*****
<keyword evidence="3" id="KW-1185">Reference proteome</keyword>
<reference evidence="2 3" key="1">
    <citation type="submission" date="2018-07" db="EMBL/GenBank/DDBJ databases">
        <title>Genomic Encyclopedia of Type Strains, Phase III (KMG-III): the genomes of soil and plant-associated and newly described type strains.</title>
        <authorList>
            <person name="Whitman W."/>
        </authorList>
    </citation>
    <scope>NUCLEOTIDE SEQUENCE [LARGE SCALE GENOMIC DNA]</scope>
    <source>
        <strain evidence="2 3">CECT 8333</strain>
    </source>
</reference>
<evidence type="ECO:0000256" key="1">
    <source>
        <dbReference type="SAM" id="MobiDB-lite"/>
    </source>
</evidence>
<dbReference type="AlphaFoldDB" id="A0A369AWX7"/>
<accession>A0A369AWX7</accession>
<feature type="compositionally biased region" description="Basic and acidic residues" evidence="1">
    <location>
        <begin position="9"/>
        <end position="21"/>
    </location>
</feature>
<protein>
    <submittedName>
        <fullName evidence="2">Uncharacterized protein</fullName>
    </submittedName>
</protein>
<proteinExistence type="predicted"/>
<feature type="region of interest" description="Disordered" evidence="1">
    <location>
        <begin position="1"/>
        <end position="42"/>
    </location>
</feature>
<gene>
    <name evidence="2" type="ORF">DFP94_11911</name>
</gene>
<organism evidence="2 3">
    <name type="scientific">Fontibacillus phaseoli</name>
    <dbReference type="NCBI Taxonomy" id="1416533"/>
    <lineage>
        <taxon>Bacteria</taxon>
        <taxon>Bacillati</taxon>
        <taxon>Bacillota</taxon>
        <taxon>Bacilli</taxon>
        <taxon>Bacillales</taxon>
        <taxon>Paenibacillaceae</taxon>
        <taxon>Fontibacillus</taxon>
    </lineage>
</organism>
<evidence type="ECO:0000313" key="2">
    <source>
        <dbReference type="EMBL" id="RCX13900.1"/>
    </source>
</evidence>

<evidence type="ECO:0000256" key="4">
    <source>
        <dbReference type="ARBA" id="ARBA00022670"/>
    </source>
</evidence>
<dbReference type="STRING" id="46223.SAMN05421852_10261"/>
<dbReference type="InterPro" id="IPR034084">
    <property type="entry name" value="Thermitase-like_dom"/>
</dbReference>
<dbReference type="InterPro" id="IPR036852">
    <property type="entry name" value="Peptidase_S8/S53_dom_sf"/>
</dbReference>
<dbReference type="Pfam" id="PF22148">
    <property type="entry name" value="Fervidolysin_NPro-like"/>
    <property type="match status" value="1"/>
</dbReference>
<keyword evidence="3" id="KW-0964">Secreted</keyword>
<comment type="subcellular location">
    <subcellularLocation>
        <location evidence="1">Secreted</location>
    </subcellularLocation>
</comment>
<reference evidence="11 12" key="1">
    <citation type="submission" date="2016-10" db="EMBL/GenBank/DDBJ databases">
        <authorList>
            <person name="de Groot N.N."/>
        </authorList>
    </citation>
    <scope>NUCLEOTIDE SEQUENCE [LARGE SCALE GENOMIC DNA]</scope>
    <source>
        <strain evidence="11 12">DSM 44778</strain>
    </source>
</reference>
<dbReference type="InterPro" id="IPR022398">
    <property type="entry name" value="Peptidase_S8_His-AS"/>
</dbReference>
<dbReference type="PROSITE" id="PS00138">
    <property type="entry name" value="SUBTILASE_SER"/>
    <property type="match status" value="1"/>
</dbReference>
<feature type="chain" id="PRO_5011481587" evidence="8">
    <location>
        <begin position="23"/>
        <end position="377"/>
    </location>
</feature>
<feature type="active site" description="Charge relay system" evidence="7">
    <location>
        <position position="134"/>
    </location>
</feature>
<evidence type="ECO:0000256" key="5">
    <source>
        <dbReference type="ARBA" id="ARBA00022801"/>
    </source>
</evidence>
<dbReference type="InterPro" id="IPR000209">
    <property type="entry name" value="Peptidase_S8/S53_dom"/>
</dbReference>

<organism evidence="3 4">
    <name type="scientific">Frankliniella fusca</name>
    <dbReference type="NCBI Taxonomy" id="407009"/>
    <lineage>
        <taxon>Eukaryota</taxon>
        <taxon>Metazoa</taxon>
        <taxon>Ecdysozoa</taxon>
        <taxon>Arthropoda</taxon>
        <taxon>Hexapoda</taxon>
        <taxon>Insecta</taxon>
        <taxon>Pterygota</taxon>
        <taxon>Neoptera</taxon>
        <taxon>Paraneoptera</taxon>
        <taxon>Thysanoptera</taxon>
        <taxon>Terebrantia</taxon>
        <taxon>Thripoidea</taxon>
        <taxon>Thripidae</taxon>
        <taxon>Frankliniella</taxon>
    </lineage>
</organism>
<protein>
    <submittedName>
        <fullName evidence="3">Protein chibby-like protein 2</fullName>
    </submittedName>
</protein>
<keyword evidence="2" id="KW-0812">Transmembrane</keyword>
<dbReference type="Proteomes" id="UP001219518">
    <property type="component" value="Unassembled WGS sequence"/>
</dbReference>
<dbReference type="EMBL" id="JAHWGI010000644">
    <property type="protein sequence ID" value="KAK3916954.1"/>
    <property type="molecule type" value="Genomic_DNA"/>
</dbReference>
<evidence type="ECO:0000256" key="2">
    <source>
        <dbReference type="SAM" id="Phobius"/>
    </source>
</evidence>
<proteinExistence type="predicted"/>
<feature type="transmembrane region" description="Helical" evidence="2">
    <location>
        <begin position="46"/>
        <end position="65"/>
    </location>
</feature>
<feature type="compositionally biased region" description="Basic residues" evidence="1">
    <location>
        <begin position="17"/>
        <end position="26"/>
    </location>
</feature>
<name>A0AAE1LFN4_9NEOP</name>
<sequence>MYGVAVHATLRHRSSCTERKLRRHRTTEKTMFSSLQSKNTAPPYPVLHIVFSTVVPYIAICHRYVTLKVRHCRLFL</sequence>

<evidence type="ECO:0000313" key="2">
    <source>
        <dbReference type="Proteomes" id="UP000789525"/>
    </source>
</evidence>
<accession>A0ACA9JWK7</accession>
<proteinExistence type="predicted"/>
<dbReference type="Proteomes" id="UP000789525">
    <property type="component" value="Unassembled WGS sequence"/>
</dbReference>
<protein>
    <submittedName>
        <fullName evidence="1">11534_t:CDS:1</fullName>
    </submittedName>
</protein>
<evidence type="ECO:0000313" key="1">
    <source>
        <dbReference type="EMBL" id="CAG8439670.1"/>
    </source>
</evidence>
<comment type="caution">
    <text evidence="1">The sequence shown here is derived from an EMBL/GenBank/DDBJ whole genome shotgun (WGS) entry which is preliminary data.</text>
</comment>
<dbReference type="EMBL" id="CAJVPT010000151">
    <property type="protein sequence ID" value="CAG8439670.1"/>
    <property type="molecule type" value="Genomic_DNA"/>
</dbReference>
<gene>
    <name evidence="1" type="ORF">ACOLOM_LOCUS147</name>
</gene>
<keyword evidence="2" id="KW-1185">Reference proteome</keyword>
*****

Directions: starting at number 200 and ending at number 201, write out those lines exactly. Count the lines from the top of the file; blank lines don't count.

    <name evidence="1" type="ORF">ACOLOM_LOCUS147</name>
</gene>